Scat collection along transect lines

Of the 143 scats found along the transect lines, 26 were from spring, 54 from summer and 63 from autumn. This means a yield of 0.024, 0.05, and 0.088 scats/km in spring, summer and autumn, respectively. Based on these results, spring, summer, and autumn diet was weighted 0.15, 0.31 and 0.54, respectively.

Scat volumes

Individual scat volumes varied considerably (39–1,825 ml, x = 360 ±291 ml (SD)) and scat size was related to scat composition (χ2 = 8.1, df = 3, P = 0.045, Kruskal-Wallis). Scats containing more than 50% remains of ungulates (264 ± 163 ml) were smaller than scats containing more than 50% remains of berries (421 ± 308 ml; U = 1414, P= 0.005, Mann-Whitney U-test), and tended to be smaller than scats containing more than 50% remains of forbs and graminoids (384 ± 335 ml; U = 2014, P = 0.065). Scats containing more than 50% ants and anthill material (285 ± 164 ml) tended to be smaller than scats containing more than 50% remains of berries (U = 574, P = 0.069). However, because the scats containing more than 50% ants and anthill material were not different from the ungulate and forb/graminoids ‘groups’, the size of the scats were ignored in the further analyses.

Table 1.

Percent of faecal volumes (FV) of ungulates in independent scats, i.e. only one random scat used from each group from 1987–1988 when almost all were collected along transects and from 1993–1995. All between-periods are not statistically different (Mann-Whitney U-test, P > 0.05, sample size in parentheses).

Table 2.

Percent Frequency of Occurrence (FO), percent of Faecal Volume (FV), percent of Estimated Dietary Content (EDC), and percent of Estimated Dietary Energy Content (EDEC) of food items found in scats from the Swedish part of the study area. EDC and EDEC are not calculated for the last category ‘other’, but are considered to be very low. Items constituting less than 0.5% of FV, EDC, or EDEC are marked with tr (trace).

The FVs of ungulates in scats collected in 1987–1988, when 87% were collected along transects, were not different from those collected in 1993–1995 when few were collected along transects (Mann-Whitney U-test, Table 1). For this test independent scats were used, i. e. one random scat was chosen for the test if several were found together.

Scat analysis, Swedish area

In spring (April-May), ungulates composed most of the sampled faecal volume (Table 2). Most of the ungulates probably were animals that had died the previous autumn and winter, or remains from slaughtered hunter-killed moose from the previous autumn. Graminoids made up the second largest part of the faecal volume (FV). However, because of low digestibility and low energy content, only 1–6% of the energy came from this source (see Table 2). In terms of digestible energy, reindeer and moose dominated the diet, followed by ants, graminoids and berries from last autumn.

Table 3.

Percent Frequency of Occurrence (FO), percent of Faecal Volume (FV), percent of Estimated Dietary Content (EDC), and percent of Estimated Dietary Energy Content (EDEC) of food items found in scats from the Norwegian part of the study area. EDC and EDEC are not calculated for the last category ‘other’, but are considered to be very low. Items constituting less than 0.5% of FV, EDC, or EDEC are marked with tr (trace).

Forbs were common in this area and were consumed frequently by bears during summer (June-July). Forbs, especially blue sow thistle, were found in 98% of the scats collected, made up 78% of the faecal volume and contributed 24–40% of the digestible energy. Ants were eaten frequently, and contributed 26–46% of the digestible energy. Bears obtained Formica ants by excavating anthills and, in late spring, summer and early autumn, bears searched for Camponotus ants in coarse woody debris. The proportion of ant larvae ingested while eating ants increased from almost zero during spring to about 30–40% in summer. Even though low in FO and FV, bears obtained 13–48% of their digestible energy from ungulates (see Table 2).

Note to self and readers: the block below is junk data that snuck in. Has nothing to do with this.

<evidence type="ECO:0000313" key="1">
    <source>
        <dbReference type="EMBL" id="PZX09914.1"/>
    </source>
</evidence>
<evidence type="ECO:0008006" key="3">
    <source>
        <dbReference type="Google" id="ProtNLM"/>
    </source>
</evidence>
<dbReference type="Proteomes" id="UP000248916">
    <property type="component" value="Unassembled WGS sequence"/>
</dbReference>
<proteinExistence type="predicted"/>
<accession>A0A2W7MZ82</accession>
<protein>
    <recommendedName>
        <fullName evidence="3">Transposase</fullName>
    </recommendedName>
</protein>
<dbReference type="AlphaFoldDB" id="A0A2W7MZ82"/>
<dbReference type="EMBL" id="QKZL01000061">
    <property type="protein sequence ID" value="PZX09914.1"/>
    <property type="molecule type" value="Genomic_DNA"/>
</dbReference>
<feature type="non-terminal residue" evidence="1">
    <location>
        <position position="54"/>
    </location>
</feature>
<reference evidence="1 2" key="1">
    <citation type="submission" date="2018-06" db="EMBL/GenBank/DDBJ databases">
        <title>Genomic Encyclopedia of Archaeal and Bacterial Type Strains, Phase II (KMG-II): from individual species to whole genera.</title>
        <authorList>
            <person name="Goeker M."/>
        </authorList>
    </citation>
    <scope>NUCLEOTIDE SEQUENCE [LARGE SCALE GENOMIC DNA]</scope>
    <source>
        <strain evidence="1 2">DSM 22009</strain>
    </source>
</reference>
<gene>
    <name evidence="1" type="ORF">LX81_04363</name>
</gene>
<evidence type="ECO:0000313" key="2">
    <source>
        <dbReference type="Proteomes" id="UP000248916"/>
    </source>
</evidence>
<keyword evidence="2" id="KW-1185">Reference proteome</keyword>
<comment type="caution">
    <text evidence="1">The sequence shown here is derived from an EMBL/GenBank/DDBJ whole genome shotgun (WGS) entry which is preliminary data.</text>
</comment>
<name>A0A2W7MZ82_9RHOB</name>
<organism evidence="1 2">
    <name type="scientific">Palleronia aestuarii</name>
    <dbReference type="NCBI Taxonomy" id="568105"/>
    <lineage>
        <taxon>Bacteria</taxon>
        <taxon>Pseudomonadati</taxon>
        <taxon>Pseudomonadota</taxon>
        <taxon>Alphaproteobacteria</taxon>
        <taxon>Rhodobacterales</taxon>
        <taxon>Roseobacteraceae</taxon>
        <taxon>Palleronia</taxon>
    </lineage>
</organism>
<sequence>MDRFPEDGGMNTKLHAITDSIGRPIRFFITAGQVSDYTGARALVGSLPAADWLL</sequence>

Berries, such as bilberry and crowberry, started ripening in the beginning of August and dominated the diet throughout the autumn. Berries were found in 92% of the scats, made up 74% of the faecal volume, 82% of the dry matter ingested, and 80–81% of the digestible energy (see Table 2). Crowberry was the most important berry, followed by bilberry. Blue sow thistle and ants were eaten during autumn, mostly in August. Birds, probably grouse, accounted for 4% of the assimilated energy. However, this figure seems high because of the rather low grouse population and because bears probably are not effective hunters on these birds. The result may be due to sampling error because of the small sample of faeces.

Scat analysis, Norwegian area

Moose, reindeer, sheep (available as carcasses from the previous year), and to a lesser degree ants were the most important food items in spring. Although graminoids, forbs and berries were eaten frequently, they were, like rodents, of minor importance in providing energy (Table 3).

In summer, forbs (mostly blue sow thistle) were eaten in considerable amounts and made up most of the faecal volume. However, as the correction factors for ungulates (CF1 and CF2) are much higher than for forbs, sheep contributed 88–94% of the digestible energy (see Table 3).

Ungulates (mostly sheep) and berries were also the most important foods in autumn. As in the Swedish area, forbs and ants were eaten in August. Mushrooms and bumblebees/wasps were found in 28 and 22% of the scats, respectively, but were not energetically important (see Table 3).

Comparison between areas

Relative contributions by the major foods to the total annual digestible energy were estimated according to equation (3). Protein and lipid-rich food such as ungulates (mostly sheep in Norway) and insects (mostly ants) combined contributed 36–43 and 78–92% of the digestible energy, in the Swedish and Norwegian areas, respectively (Fig. 2). Berries, which are high in carbohydrates, contributed 44–46 and 6–17% of the digestible energy in the same areas, respectively. Graminoids and forbs contributed about 2–6% of the digestible energy in the Norwegian area, whereas the corresponding figure in the Swedish area was 12–18%.